> On May 4, 2015, at 10:20 PM, Anne van Kesteren <ann...@annevk.nl> wrote: > >> On Tue, May 5, 2015 at 6:58 AM, Elliott Sprehn <espr...@chromium.org> wrote: >> We can solve this >> problem by running the distribution code in a separate scripting context >> with a restricted (distribution specific) API as is being discussed for >> other extension points in the platform. > > That seems like a lot of added complexity, but yeah, that would be an > option I suppose. Dimitri added something like this to the imperative > API proposal page a couple of days ago. > > >> One thing to consider here is that we very much consider distribution a >> style concept. It's about computing who you inherit style from and where you >> should be in the box tree. It just so happens it's also leveraged in event >> dispatch too (like pointer-events). It happens asynchronously from DOM >> mutation as needed just like style and reflow though. > > I don't really see it that way. The render tree is still computed from > the composed tree. The composed tree is still a DOM tree, just > composed from various other trees. In the "open" case you can access > it synchronously through various APIs (e.g. >>> if we keep that for > querySelector() selectors and also deepPath).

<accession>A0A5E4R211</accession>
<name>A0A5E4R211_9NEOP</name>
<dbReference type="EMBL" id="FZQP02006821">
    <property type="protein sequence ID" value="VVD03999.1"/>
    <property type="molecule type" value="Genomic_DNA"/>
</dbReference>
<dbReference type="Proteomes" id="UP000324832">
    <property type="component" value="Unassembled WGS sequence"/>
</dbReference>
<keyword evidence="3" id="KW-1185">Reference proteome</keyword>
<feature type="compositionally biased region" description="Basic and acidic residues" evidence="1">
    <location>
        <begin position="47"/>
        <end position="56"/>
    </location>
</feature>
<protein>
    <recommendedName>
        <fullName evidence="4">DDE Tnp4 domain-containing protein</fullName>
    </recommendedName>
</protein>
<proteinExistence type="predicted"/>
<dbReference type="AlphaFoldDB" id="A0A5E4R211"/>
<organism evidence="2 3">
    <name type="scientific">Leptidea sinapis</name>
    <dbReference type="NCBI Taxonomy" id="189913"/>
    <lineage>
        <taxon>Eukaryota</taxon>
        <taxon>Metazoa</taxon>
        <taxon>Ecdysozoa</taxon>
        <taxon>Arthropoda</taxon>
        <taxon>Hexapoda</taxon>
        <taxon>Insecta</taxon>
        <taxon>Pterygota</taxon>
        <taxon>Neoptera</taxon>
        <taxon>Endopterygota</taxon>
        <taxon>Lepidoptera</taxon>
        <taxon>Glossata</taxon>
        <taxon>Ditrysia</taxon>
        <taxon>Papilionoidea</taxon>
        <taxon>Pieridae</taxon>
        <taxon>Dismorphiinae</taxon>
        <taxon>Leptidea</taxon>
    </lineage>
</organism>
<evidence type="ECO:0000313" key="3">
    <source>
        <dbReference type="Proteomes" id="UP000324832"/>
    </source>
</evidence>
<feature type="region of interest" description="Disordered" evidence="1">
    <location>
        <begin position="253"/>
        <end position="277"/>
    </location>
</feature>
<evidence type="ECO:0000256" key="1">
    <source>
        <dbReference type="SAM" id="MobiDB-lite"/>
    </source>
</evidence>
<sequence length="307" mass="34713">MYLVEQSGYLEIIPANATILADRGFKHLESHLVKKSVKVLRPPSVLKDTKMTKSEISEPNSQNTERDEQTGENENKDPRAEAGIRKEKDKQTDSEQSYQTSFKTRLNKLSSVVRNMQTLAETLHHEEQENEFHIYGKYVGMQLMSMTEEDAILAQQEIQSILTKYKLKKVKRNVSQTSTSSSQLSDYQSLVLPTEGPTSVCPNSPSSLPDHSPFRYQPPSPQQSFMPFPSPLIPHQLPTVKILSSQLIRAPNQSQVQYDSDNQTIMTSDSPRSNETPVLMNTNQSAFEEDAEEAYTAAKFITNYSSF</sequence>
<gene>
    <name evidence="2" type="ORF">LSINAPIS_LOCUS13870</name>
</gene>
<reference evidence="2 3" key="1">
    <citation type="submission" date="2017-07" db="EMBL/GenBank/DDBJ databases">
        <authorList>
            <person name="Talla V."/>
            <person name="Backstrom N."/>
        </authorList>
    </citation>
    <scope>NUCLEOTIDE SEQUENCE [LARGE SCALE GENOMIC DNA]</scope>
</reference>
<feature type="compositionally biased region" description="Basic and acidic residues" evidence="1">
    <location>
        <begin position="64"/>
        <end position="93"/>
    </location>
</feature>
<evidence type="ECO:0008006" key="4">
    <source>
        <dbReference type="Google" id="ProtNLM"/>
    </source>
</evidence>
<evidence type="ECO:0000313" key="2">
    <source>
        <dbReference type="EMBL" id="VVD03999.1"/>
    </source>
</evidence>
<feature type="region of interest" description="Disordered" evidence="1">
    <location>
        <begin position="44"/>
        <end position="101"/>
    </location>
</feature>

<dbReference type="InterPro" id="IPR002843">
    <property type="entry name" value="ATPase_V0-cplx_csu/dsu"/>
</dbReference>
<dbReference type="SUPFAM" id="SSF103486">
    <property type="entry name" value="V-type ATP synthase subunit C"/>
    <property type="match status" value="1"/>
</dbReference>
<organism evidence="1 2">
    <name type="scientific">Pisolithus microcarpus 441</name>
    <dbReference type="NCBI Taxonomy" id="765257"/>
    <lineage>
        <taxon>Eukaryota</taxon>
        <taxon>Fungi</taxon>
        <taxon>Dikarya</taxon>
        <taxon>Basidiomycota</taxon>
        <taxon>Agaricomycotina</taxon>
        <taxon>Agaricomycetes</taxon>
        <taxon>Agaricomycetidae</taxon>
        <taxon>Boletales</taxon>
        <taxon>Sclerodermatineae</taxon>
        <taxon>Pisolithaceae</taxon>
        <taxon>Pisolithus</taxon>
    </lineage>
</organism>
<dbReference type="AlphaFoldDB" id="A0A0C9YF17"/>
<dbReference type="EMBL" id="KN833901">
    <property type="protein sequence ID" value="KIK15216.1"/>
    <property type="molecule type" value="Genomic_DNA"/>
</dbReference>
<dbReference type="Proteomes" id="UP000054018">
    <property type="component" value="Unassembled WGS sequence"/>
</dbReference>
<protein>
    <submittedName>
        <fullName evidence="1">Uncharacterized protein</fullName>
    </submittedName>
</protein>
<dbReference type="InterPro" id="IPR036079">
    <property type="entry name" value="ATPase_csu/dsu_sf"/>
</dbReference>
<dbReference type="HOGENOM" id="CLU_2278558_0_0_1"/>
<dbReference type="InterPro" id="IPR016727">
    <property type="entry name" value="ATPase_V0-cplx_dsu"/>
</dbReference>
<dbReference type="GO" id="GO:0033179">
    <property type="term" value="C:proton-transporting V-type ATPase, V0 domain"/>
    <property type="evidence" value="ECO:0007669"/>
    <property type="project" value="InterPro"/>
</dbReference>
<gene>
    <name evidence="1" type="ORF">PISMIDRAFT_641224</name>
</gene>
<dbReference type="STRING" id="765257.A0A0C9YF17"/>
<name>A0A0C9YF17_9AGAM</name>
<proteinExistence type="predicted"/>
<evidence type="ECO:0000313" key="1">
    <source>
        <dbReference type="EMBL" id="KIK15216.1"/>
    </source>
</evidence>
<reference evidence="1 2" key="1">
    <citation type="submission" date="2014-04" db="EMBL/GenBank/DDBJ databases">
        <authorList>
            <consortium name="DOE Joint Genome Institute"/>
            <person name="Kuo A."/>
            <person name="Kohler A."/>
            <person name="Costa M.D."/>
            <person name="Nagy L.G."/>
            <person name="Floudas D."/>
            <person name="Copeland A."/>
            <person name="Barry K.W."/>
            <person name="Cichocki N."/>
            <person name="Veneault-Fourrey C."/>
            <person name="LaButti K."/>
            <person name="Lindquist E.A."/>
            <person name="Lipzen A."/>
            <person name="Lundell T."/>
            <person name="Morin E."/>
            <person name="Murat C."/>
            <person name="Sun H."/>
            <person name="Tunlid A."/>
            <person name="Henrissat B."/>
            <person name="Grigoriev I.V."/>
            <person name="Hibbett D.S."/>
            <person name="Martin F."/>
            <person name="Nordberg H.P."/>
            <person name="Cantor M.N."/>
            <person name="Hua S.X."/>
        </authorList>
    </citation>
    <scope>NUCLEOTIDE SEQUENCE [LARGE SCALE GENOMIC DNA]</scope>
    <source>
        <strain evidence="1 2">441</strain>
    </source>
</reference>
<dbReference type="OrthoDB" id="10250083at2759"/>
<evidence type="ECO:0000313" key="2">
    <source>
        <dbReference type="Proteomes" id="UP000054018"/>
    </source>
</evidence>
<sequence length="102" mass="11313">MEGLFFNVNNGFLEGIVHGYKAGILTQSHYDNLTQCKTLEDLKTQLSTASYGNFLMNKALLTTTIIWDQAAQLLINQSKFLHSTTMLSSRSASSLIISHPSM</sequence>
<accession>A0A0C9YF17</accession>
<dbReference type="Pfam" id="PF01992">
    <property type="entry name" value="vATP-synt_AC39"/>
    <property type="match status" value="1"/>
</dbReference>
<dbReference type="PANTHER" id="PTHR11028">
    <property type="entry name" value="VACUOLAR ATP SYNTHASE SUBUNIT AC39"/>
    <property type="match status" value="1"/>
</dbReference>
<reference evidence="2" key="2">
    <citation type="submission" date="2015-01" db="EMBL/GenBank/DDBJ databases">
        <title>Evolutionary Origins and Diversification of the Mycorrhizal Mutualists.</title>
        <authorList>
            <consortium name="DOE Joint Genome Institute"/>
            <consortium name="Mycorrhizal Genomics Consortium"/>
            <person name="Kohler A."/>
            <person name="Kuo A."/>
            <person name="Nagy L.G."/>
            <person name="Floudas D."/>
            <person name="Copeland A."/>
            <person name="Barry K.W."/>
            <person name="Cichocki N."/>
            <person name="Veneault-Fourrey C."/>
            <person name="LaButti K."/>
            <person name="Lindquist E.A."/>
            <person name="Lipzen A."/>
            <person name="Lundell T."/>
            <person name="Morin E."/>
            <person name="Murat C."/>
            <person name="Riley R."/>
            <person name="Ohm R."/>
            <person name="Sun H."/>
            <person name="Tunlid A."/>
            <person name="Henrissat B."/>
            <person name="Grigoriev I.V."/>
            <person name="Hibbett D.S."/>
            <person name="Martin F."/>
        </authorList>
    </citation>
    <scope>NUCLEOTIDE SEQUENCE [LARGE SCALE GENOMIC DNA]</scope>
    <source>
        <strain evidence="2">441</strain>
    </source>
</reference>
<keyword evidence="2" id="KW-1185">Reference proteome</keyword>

I agree. I don't see any reason node distribution should be considered as a style concept. It's a DOM concept. There is no CSS involved here. I have issues with the argument that we should do it lazily. On one hand, if node distribution is so expensive that we need to do it lazily, then it's unacceptable to make event dispatching so much slower. On the other hand, if node distribution is fast, as it should be, then there is no reason we need to do it lazily. The problem is really the redistributions. If we instead had explicit insertion points under each shadow host, then we wouldn't really need redistributions at all, and node distribution can happen in O(1) per child change. - R. Niwa